Doped conducting-polymer–semiconducting-polymer interfaces: Their use in organic photovoltaic devices.

11 November 1999

Abstract

We report a study of the interface between poly(p-phenylene vinylene) (PPV) and poly(ethylene dioxythiophene) doped with polystyrene sulfonic acid (PEDOT:PSS). We find from measurements of optical absorption and conductivity that PSS dopes PPV during the sample preparation. In addition, the photoluminescence efficiency of PPV is strongly affected by the presence of PSS which we attribute to the effect of chemical doping.

We further studied the interaction between PSS and PPV by measurements of the photovoltaic response, spectrally resolved, of a number of diode structures. By forming the interface between a layer of PEDOT:PSS and a layer of PPV precursor prior to the thermal conversion we obtained an interpenetrating interface with large surface area between the photoresponsive and the charge collecting polymers. For devices made with PEDOT:PSS as top electrode and aluminum as the bottom electrode the short-circuit external quantum efficiency is 4%.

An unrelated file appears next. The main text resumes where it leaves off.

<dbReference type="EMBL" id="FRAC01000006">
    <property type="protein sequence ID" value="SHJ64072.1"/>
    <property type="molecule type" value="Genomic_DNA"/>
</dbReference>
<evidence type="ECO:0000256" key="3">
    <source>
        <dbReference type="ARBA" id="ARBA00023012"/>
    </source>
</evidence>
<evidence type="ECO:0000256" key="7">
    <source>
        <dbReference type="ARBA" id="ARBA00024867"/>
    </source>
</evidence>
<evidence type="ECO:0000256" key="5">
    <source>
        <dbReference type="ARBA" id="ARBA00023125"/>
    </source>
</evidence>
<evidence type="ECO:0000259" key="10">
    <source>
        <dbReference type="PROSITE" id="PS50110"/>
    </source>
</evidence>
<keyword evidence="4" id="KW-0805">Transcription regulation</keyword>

Citation

Arias, A.C., Granström, M., Thomas, D.S., Petritsch, K. and Friend, R.H., 1999. Doped conducting-polymer–semiconducting-polymer interfaces: Their use in organic photovoltaic devices. Physical Review B, 60(3), p.1854.

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Categories: Solar & Photovoltaics

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